How to boot multiple versions of Windows and Puppy Linux
By Arthur R. Kopp 10/1/12
In order to boot more than one version of Windows and more than one breed of Puppy Linux, I settled on
USB boot for older machines
a method using two menus. The Windows menu is done by C:\boot.ini as usual. The Linux menu is done
by C:\menu.lst. Each of these menus have an option to select the other menu.
My hard drive has three partitions. I have Windows XP installed on the first partition and Windows 2000
on the second. A third partition is used for data and multimedia files. This partition is also where my
Puppy files reside. I have Puppy Lucid 528 files files in a lucid folder and Precise Puppy files in a folder
named precise. Three files from each live CD are copied to their respective folders:
vmlinuz initrd.gz *.sfs
Download grldr: grldr
Copy grldr to C:\
It's a good idea to backup your C:\boot.ini file. If you haven't setup Windows to make system files visible
then use a CMD window (Start-Run-type cmd.exe) and type:
attrib -r -s -h c:\boot.ini
to remove read-only,
system and hidden attributes before backup. Then edit c:\boot.ini and add the following last line:
Here's what my boot.ini file looks like:
multi(0)disk(0)rdisk(0)partition(1)\WINDOWS="Microsoft Windows XP Professional" /fastdetect
multi(0)disk(0)rdisk(0)partition(2)\WINNT="Microsoft Windows 2000 Professional" /fastdetect
The stuff in quotes appears as a menu selection during bootup. If Linux Menu is selected the menu.lst file
supplies the Puppy breed selection menu. Here's my C:\menu.lst file:
title Puppy Lucid
kernel /lucid/vmlinuz pmedia=atahd pdev1=sda3 psubdir=lucid
title Puppy Precise
kernel /precise/vmlinuz pmedia=atahd pdev1=sda3 psubdir=precise
title Windows Menu
If Windows Menu is selected the boot.ini menu repeats. Text after the word title appears as a menu item.
By the way, notice on the above desktop that I have icons for agent.exe and freecell.exe over near the left side.
These are Windows programs I run under Wine. Notice also the small red circle on the sda3 icon. That circle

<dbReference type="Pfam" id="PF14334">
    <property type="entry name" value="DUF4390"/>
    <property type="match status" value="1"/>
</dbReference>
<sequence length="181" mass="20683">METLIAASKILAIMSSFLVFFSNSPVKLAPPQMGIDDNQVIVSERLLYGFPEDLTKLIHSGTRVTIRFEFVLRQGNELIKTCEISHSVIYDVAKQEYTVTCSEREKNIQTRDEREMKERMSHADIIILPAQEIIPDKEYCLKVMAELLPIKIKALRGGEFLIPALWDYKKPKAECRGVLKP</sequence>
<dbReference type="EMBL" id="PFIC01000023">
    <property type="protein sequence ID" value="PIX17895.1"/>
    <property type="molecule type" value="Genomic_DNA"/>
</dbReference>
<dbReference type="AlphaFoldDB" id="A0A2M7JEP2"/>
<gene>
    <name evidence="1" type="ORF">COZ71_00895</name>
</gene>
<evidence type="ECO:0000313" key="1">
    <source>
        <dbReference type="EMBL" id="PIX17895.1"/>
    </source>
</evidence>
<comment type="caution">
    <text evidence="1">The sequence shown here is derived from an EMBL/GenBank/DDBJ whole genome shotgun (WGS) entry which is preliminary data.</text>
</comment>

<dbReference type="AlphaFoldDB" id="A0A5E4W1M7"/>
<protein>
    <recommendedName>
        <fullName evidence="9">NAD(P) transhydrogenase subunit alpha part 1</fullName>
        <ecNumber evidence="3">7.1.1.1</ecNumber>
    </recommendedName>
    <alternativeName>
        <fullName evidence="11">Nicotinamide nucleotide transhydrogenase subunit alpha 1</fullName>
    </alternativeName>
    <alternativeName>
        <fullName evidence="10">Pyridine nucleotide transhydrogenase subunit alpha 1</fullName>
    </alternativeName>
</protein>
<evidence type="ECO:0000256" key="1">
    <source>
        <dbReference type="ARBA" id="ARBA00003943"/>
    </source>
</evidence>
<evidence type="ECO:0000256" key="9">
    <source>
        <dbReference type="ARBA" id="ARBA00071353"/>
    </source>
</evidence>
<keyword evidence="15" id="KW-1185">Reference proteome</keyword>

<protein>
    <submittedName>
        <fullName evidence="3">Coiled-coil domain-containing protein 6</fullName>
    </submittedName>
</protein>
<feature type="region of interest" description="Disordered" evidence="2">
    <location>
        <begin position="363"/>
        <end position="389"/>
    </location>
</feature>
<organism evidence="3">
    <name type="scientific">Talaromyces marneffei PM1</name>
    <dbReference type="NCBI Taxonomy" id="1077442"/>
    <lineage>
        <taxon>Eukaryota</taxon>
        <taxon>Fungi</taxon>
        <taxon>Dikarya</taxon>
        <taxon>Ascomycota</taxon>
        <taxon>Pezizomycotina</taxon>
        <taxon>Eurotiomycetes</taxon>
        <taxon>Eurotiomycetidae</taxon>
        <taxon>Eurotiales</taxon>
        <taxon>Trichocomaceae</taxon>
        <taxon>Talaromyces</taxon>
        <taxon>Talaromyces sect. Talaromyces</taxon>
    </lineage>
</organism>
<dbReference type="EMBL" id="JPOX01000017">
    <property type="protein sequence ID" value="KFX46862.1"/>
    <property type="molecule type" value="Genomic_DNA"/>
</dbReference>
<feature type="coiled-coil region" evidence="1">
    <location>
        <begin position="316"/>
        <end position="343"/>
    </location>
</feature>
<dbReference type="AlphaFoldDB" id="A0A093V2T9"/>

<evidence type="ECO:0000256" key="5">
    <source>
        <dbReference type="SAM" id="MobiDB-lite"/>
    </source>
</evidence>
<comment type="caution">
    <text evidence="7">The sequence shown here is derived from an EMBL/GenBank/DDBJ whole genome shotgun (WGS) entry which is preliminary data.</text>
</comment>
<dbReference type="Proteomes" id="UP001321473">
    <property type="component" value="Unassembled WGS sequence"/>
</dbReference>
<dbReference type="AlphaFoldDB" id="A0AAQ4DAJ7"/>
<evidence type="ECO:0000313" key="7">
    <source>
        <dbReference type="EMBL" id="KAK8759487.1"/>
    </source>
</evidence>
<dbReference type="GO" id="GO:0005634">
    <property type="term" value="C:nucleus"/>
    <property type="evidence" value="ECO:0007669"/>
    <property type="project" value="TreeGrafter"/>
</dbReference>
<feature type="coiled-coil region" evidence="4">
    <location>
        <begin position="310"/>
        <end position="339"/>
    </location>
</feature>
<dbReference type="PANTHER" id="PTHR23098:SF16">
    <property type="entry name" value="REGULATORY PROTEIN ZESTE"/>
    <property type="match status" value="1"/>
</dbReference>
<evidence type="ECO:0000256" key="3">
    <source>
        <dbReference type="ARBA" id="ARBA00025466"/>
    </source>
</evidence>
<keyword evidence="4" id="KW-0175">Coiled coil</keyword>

indicates that the third hard drive partition is both mounted and in use. It can't be unmounted since Puppy relies
on a personal save file I created later on. Puppy saves that file in the same folder where the three main files
1. Here's where the desktop image file used above can be downloaded:
2. To expand on using a CMD window in Windows XP: Click on Start then Run. Type cmd.exe into the text window
and press the Enter key. A black window should appear. Then type the command and press Enter.
3. Use any text editor, such as Notepad, to edit your boot.ini file and create your menu.lst file. That's a l
as in "list" and not the number one in the file name extension.
4. The MD5 of the grldr file is FCEC9E82177C23864A91D896AEF261DF and it's file length is 217,769 bytes.
5. The following extension of this page was added on 10/10/12.
My PCs are too old to be capable of booting a USB drive. Fortunately, a boot manager named PLOP can be used
to overcome this limitation. I've opted to put PLOP on a floppy boot disk which displays a menu including
the USB drive. Download: PLOP
You will need a app that writes a floppy from a image file. I use:
All you need is the image file
plpbt.img from the PLOP files.
I use Puppy to make my USB drives bootable and also format them. The rest of a frugal install to the USB drive
I do manually. In Lucid Puppy 528 the app "Bootflash install Puppy" is found under Menu - Setup. I let it do the
first two items (make bootable and format) then exit. I create the (one line text) file syslinux.cfg
default vmlinuz initrd=initrd.gz pmedia=usbflash
and copy it to the USB drive along with
vmlinuz initrd.gz *.sfs
where *.sfs is the main puppy file such as
Lucid-528.sfs for example. In addition, you may want to add your personal Save file.
The PLOP web site is rich in information concerning the many options available.